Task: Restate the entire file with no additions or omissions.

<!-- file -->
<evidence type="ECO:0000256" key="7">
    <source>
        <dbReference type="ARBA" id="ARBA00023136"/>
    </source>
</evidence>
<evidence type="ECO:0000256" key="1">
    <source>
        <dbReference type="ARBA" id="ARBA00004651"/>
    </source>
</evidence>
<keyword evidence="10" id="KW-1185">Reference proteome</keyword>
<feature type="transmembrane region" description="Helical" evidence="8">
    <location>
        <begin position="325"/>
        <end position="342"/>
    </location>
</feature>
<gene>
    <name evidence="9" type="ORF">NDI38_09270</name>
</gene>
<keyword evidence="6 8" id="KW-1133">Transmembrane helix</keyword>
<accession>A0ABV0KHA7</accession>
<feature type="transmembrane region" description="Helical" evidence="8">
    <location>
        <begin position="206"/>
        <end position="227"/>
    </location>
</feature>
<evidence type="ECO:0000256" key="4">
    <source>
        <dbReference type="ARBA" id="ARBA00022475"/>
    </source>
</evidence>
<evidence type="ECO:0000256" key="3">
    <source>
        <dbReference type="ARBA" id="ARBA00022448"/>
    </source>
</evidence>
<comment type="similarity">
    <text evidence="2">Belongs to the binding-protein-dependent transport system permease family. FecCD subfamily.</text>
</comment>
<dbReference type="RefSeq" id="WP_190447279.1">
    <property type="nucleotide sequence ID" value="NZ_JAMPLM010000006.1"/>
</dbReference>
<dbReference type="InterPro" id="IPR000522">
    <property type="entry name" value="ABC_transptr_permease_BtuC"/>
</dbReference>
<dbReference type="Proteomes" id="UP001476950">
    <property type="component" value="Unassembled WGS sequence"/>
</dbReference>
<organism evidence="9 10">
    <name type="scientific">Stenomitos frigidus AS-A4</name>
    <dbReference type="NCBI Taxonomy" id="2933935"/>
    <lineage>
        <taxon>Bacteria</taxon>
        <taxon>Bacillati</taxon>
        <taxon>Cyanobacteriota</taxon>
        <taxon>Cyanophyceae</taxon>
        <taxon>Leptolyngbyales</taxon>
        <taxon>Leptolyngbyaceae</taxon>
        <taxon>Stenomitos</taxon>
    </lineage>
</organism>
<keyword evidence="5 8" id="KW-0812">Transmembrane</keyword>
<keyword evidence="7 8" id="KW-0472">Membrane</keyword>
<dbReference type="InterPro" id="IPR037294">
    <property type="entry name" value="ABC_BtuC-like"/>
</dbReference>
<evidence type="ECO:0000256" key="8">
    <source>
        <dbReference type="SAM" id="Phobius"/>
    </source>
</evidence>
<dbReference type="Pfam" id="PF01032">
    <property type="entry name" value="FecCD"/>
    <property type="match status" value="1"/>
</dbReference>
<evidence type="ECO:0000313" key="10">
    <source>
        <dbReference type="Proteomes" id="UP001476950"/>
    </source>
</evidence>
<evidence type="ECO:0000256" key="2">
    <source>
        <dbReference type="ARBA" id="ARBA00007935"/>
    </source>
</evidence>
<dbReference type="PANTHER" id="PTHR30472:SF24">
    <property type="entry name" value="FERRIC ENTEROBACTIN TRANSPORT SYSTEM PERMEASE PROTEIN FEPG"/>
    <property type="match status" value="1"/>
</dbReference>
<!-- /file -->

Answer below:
<evidence type="ECO:0000256" key="7">
    <source>
        <dbReference type="ARBA" id="ARBA00023136"/>
    </source>
</evidence>
<evidence type="ECO:0000256" key="1">
    <source>
        <dbReference type="ARBA" id="ARBA00004651"/>
    </source>
</evidence>
<keyword evidence="10" id="KW-1185">Reference proteome</keyword>
<feature type="transmembrane region" description="Helical" evidence="8">
    <location>
        <begin position="325"/>
        <end position="342"/>
    </location>
</feature>
<gene>
    <name evidence="9" type="ORF">NDI38_09270</name>
</gene>
<keyword evidence="6 8" id="KW-1133">Transmembrane helix</keyword>
<accession>A0ABV0KHA7</accession>
<feature type="transmembrane region" description="Helical" evidence="8">
    <location>
        <begin position="206"/>
        <end position="227"/>
    </location>
</feature>
<evidence type="ECO:0000256" key="4">
    <source>
        <dbReference type="ARBA" id="ARBA00022475"/>
    </source>
</evidence>
<evidence type="ECO:0000256" key="3">
    <source>
        <dbReference type="ARBA" id="ARBA00022448"/>
    </source>
</evidence>
<comment type="similarity">
    <text evidence="2">Belongs to the binding-protein-dependent transport system permease family. FecCD subfamily.</text>
</comment>
<dbReference type="RefSeq" id="WP_190447279.1">
    <property type="nucleotide sequence ID" value="NZ_JAMPLM010000006.1"/>
</dbReference>
<dbReference type="InterPro" id="IPR000522">
    <property type="entry name" value="ABC_transptr_permease_BtuC"/>
</dbReference>
<dbReference type="Proteomes" id="UP001476950">
    <property type="component" value="Unassembled WGS sequence"/>
</dbReference>
<organism evidence="9 10">
    <name type="scientific">Stenomitos frigidus AS-A4</name>
    <dbReference type="NCBI Taxonomy" id="2933935"/>
    <lineage>
        <taxon>Bacteria</taxon>
        <taxon>Bacillati</taxon>
        <taxon>Cyanobacteriota</taxon>
        <taxon>Cyanophyceae</taxon>
        <taxon>Leptolyngbyales</taxon>
        <taxon>Leptolyngbyaceae</taxon>
        <taxon>Stenomitos</taxon>
    </lineage>
</organism>
<keyword evidence="5 8" id="KW-0812">Transmembrane</keyword>
<keyword evidence="7 8" id="KW-0472">Membrane</keyword>
<dbReference type="InterPro" id="IPR037294">
    <property type="entry name" value="ABC_BtuC-like"/>
</dbReference>
<evidence type="ECO:0000256" key="8">
    <source>
        <dbReference type="SAM" id="Phobius"/>
    </source>
</evidence>
<dbReference type="Pfam" id="PF01032">
    <property type="entry name" value="FecCD"/>
    <property type="match status" value="1"/>
</dbReference>
<evidence type="ECO:0000313" key="10">
    <source>
        <dbReference type="Proteomes" id="UP001476950"/>
    </source>
</evidence>
<evidence type="ECO:0000256" key="2">
    <source>
        <dbReference type="ARBA" id="ARBA00007935"/>
    </source>
</evidence>
<dbReference type="PANTHER" id="PTHR30472:SF24">
    <property type="entry name" value="FERRIC ENTEROBACTIN TRANSPORT SYSTEM PERMEASE PROTEIN FEPG"/>
    <property type="match status" value="1"/>
</dbReference>